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  5. "Was ist?"

"Was ist?"

Translation:What is wrong?

January 4, 2013



Is it a colloquial phrase meaning something like "What's up?"?


The meaning of "Was ist?" is "What do you want?". Polite version would be "Bitte?".


So, could this be an equivalent of a slightly irritated English "What is it?"


"What's up" is better translated as a very informal "How is it going?"/"Wie geht es?"


Duo's suggested translation ("What is wrong?") seems more akin to "What's the matter?" rather than "What's up?"

I'd more likely use "What's up?" as a neutral way of greeting someone--probably not when the other person looks down/pensive.

Is the German "Was ist?" equally capable of expressing both "What's up?" and "What's the matter?"


Was ist? is short for Was ist los? which means "what is going on?" or "what is happening?", which could be interpreted either as "what's up?" or "what's wrong?" depending on context and how it's said. If said in a concerned voice, it obviously means "what's wrong?" - but if in a more general tone then further context may be required.


I have often used and heard others using "What's up?" to mean "What's the matter?" or "What's wrong?"


Why is it "what is wrong"? I don't get the wrong part


I think it's situational. For instance, if you see your friend and they look upset, you may ask, "Hey, what is it?" 'It' being what has made them sad. I hope this makes sense.

[deactivated user]

    When I was learning German in school (a long time ago), we were taught 'Was ist los?' When was 'los' removed to just say 'Was ist?'?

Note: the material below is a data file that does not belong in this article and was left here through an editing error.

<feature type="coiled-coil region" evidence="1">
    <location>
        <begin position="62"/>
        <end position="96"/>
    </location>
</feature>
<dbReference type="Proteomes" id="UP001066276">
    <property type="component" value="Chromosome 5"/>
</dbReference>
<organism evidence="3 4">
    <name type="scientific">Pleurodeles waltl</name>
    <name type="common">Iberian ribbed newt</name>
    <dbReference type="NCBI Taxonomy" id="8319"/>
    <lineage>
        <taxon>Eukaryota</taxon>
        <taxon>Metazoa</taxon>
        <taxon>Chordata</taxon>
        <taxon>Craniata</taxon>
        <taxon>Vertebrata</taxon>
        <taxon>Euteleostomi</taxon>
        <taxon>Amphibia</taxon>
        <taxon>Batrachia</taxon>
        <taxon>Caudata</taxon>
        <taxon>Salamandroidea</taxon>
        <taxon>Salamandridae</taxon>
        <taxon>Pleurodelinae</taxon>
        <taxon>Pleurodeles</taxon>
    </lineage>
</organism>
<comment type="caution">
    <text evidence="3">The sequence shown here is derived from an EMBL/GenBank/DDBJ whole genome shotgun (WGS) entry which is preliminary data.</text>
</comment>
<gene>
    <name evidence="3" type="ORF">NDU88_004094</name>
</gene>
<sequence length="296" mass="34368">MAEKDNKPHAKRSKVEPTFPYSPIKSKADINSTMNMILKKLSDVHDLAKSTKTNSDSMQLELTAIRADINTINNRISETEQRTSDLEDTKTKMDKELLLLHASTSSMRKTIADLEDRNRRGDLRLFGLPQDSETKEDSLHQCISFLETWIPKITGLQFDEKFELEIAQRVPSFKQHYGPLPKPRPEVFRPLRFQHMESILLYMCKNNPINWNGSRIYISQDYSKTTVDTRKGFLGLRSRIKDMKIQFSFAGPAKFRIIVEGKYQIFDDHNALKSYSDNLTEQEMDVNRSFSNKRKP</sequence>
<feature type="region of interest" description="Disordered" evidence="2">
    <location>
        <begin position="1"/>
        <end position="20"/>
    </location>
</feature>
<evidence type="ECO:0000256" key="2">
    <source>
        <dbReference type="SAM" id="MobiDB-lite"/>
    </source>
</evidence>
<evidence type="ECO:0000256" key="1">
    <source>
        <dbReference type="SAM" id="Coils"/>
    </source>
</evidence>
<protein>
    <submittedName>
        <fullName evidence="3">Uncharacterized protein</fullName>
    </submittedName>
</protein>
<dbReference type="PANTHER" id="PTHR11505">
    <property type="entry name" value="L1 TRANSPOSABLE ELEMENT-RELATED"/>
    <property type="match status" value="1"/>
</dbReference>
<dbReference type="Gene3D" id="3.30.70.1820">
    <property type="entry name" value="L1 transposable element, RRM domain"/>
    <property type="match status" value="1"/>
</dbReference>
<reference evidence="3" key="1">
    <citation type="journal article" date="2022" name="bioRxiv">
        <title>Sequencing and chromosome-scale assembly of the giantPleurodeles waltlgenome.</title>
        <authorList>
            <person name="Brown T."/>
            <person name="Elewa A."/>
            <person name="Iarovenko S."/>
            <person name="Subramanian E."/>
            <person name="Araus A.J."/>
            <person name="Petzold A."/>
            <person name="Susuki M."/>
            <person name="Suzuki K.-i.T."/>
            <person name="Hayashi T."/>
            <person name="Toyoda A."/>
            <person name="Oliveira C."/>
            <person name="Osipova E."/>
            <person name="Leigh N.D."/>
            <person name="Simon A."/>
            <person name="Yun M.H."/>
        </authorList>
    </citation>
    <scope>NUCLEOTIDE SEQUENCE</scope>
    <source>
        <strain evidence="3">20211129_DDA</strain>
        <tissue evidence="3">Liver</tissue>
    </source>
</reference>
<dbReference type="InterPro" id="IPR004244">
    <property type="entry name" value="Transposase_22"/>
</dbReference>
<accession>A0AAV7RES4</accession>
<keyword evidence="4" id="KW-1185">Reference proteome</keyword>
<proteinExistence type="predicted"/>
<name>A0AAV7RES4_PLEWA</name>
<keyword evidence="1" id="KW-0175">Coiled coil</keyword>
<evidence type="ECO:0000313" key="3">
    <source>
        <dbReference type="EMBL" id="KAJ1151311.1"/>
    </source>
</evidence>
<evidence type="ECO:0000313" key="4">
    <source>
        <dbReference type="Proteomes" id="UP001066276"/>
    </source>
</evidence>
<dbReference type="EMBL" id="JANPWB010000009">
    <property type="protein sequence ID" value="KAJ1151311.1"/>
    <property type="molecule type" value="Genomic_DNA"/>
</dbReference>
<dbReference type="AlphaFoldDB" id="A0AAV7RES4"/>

Ah, bleurabbit7, my formal German training also was long ago. You can be sure my text books didn't cover "slang" (for want of a better word). More recently, when I tried to speak with my brother's German family, they looked at me funny and remarked, "that's OLD German!" You can still say "Was ist los?“, but there are, and have always been, more than one way to say something.


    Can someone explain this?


    "Was ist?" is the short and/or colloquial form for "Was ist los?" or "Was ist mit dir nicht in Ordnung?"


    Can you explain the "los" to me? I've seen that word many times and it doesn't make any sense to me. I always go into Spanish brain and get all confused.


    "los" in this context is "wrong" as in "what's wrong"

    Usually you'll see it as "noun-los" which means "-less". "Fehler" is error/ mistake/ fault. "Fehlerlos" is faultless. Check out Rammstein's "Los" song. They have a lot of examples for that. Good vocab builder :)


    Actually "los" has the meaning of "happening, occuring" So in the sentence "was ist los?" the closest translation seems to be "what is going on?" - and of course all the variations of the sentence with the same meaning are going to be right =)


    Go here to get several examples of what "los" can mean: http://en.pons.com/translate/german-english/los


    If I was to ask someone what is wrong, I'd either say "Was ist passiert?" being polite to an unknown/lesser known person. If it was to a known person "Was ist los?". If I was at the till (kasse) and there was a problem with me, my money counting etc, I'd either use either "Was ist passiert", or "bitte?". "Was ist?" just seems too trendy to me.


    Hmm, if someone said to me "Das ist gut" out-of-context, could I say "Was ist?" to simply ask "what is [good]?"?